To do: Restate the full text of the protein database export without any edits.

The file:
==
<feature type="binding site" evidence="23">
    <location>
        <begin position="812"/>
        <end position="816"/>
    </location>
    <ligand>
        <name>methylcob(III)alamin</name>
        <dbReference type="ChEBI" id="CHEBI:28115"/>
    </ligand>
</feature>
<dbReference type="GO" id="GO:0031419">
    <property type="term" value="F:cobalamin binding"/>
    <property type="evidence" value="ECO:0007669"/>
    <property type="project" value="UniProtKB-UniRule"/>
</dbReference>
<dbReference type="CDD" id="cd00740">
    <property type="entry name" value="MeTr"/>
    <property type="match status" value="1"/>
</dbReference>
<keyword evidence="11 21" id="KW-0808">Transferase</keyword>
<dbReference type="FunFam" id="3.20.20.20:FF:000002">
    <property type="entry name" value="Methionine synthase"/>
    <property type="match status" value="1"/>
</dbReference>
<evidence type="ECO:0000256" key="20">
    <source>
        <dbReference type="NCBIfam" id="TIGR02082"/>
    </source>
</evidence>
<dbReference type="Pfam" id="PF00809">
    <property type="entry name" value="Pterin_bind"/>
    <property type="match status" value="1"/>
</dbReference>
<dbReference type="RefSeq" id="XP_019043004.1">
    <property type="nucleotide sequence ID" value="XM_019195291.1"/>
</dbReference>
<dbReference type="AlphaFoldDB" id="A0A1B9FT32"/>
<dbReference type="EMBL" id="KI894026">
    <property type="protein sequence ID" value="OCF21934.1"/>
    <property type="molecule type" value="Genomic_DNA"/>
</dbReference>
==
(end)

<feature type="binding site" evidence="23">
    <location>
        <begin position="812"/>
        <end position="816"/>
    </location>
    <ligand>
        <name>methylcob(III)alamin</name>
        <dbReference type="ChEBI" id="CHEBI:28115"/>
    </ligand>
</feature>
<dbReference type="GO" id="GO:0031419">
    <property type="term" value="F:cobalamin binding"/>
    <property type="evidence" value="ECO:0007669"/>
    <property type="project" value="UniProtKB-UniRule"/>
</dbReference>
<dbReference type="CDD" id="cd00740">
    <property type="entry name" value="MeTr"/>
    <property type="match status" value="1"/>
</dbReference>
<keyword evidence="11 21" id="KW-0808">Transferase</keyword>
<dbReference type="FunFam" id="3.20.20.20:FF:000002">
    <property type="entry name" value="Methionine synthase"/>
    <property type="match status" value="1"/>
</dbReference>
<evidence type="ECO:0000256" key="20">
    <source>
        <dbReference type="NCBIfam" id="TIGR02082"/>
    </source>
</evidence>
<dbReference type="Pfam" id="PF00809">
    <property type="entry name" value="Pterin_bind"/>
    <property type="match status" value="1"/>
</dbReference>
<dbReference type="RefSeq" id="XP_019043004.1">
    <property type="nucleotide sequence ID" value="XM_019195291.1"/>
</dbReference>
<dbReference type="AlphaFoldDB" id="A0A1B9FT32"/>
<dbReference type="EMBL" id="KI894026">
    <property type="protein sequence ID" value="OCF21934.1"/>
    <property type="molecule type" value="Genomic_DNA"/>
</dbReference>